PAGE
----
• Website of the Week:
  • Athlete of the Week: Sherron Collins, Kansas PG. Mario Chalmers hit the shot, but it was Collins who set up the play with his pass/screen, plus his man-to-man defense on Derrick Rose kept Kansas in the game in the first place.
  • Activity of the Week: Finally getting to a ballgame specifically, but in general it was hanging out with college friends all weekend. Very good times.
  • TV Show of the Week: "The Soup Presents: Soup Side Show". The Monday night best-of shows are usually not as funny as the real thing, but this one demanded multiple DVR rewinds to rewatch jokes.
  • Event of the Week: The last episode of the Don and Mike Show. I finally caught the podcast and I found myself tearing up twice -- when Mike was about to leave and he started crying (the crying was rough, but just Mike leaving made the finality of it seem real) and at the end, when Don started crying and said his final "Love ya Frieda, love ya Bart." I've listened to that show for 18 years. 18 years.
  • Person of the Week: Michael Eric Dyson, Georgetown professor. He's great on "Hardball", but he was absolutely spectacular on MSNBC's panel discussion about race on Friday night. I'm planning to grab one of his books from the library.
  • Coming Attractions for Next Week: Passover starts on Saturday night. Can you feel the excitement?!?

Random Saturday Stuff

Went to a Nats game at the new park for the first time. It's nice; reminds me a lot of the Philly park. The game was boring and there's too much construction going on around the place, but it's very cool to see the Capital dome while listening to the National Anthem and it's nicer to be closer in than RFK is. Of course, the view of even the Capital is going to go away as the construction continues. Overall, I think it's middle-of-the-pack if not a little above average as ballparks go. Definitely not anywhere close to Camden Yards, whatever-the-one-in-San-Francisco-is-called-now, or PNC in Pittsburgh.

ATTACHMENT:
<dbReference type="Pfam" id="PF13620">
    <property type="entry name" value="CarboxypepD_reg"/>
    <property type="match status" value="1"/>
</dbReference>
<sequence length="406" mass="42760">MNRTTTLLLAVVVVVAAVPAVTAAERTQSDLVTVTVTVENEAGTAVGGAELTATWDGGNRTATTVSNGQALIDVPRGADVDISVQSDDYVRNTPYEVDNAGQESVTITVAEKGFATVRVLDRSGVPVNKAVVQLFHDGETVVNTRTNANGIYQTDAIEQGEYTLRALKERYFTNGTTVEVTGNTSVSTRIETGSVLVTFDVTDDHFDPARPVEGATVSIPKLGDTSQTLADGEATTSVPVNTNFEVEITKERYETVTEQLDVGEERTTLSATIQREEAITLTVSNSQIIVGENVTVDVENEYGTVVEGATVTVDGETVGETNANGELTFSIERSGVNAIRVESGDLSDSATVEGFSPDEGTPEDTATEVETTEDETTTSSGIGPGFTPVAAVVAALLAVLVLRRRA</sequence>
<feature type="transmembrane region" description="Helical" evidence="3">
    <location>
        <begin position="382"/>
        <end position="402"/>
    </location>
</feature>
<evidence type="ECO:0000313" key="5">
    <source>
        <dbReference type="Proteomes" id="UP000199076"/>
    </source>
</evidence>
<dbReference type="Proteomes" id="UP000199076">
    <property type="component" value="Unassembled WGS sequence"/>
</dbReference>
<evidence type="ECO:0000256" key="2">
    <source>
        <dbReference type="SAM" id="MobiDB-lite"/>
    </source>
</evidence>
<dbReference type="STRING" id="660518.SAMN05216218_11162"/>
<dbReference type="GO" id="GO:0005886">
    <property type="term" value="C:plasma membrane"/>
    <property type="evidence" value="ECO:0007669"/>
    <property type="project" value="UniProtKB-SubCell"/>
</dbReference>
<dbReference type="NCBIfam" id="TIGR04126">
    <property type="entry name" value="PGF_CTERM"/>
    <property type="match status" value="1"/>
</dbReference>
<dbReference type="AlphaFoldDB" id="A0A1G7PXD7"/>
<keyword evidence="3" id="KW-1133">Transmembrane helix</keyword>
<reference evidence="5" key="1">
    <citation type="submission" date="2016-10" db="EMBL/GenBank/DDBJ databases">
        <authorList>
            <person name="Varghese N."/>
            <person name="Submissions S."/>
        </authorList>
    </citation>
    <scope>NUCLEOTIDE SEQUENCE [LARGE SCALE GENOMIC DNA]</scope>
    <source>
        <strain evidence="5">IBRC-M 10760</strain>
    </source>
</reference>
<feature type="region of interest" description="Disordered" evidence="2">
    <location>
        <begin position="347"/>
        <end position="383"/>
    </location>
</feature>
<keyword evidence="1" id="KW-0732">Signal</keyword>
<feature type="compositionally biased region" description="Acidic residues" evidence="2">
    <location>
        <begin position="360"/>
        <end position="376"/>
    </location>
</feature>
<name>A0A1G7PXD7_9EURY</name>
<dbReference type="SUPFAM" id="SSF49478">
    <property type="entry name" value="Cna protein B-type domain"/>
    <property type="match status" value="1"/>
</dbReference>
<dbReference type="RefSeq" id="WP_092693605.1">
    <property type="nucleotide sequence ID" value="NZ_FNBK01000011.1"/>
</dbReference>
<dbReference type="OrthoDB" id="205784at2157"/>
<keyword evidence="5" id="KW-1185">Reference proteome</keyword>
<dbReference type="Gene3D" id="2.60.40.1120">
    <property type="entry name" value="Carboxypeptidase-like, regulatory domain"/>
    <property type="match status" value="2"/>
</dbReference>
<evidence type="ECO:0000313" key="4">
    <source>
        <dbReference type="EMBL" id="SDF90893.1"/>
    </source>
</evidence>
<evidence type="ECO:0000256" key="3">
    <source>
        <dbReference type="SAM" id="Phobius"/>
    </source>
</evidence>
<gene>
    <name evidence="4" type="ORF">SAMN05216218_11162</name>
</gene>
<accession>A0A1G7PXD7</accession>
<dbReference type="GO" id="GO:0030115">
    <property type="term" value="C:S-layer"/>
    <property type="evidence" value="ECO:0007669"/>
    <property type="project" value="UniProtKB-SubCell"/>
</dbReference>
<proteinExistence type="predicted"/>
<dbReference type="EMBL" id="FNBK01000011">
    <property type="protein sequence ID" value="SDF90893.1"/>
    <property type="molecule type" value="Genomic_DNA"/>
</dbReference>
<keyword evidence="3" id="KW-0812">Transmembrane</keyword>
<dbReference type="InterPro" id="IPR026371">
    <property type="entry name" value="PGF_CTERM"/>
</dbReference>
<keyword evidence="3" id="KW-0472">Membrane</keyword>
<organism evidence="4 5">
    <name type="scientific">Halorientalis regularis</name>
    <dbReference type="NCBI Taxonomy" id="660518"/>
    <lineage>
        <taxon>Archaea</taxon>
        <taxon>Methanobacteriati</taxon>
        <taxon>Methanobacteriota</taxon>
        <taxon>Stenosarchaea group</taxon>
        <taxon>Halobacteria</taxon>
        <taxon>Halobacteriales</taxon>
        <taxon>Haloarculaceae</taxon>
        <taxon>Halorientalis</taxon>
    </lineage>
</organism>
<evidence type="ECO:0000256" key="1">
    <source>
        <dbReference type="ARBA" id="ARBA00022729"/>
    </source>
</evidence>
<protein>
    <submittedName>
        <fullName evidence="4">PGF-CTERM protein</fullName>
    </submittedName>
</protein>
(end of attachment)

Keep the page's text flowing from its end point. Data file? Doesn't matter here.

Otherwise, not much going on. Hopefully Tiger can make the Masters very interesting on Sunday.

Friday, April 11, 2008

Cherry Blossoms + 80-Degree Weather = Perfection

  • What I'm Watching/Listening To/Reading:
    • When I got home this evening, my cable box was on MSNBC from taping "Countdown" earlier. I was lucky enough to stumble onto a documentary called Meeting David Wilson about a young black man who tracks down the descendant of the family that owned his great-great-grandfather in North Carolina. More notable was the subsequent live panel discussion at Howard University. Just really fantastic, engaging stuff about race in America.
    • On a related note, the panel featured Michael Eric Dyson, a professor at Georgetown who has been on TV a lot lately, from "Hardball" to "Countdown" to "Real Time with Bill Maher". He is tremendous; I can't imagine ever being able to speak as eloquently and insightfully on an extemperaneous basis.
    • Today was the last ever Don and Mike Show as Don Geronimo retired. I've listened to the show since 1990, my freshman year of high school. I don't think it's quite hit me yet. I'll listen on podcast over the weekend, since I couldn't hear the whole thing today. We'll miss you, Don.
  • Random Thoughts/Links:
    • You can have Central Park. There is no city in the U.S. (if not the world) that is as, well, perfect on a beautiful day as D.C.
    • Went to GW today to hang out with some friends and see the old place. It's changed a lot since undergrad, but it was pretty apparent that I've changed more than the campus has. College is a great time -- not much responsibility, mostly free on Fridays. I'll take my real paycheck and the freedom that comes with that and with being in the real world, thank you.

Thursday, April 10, 2008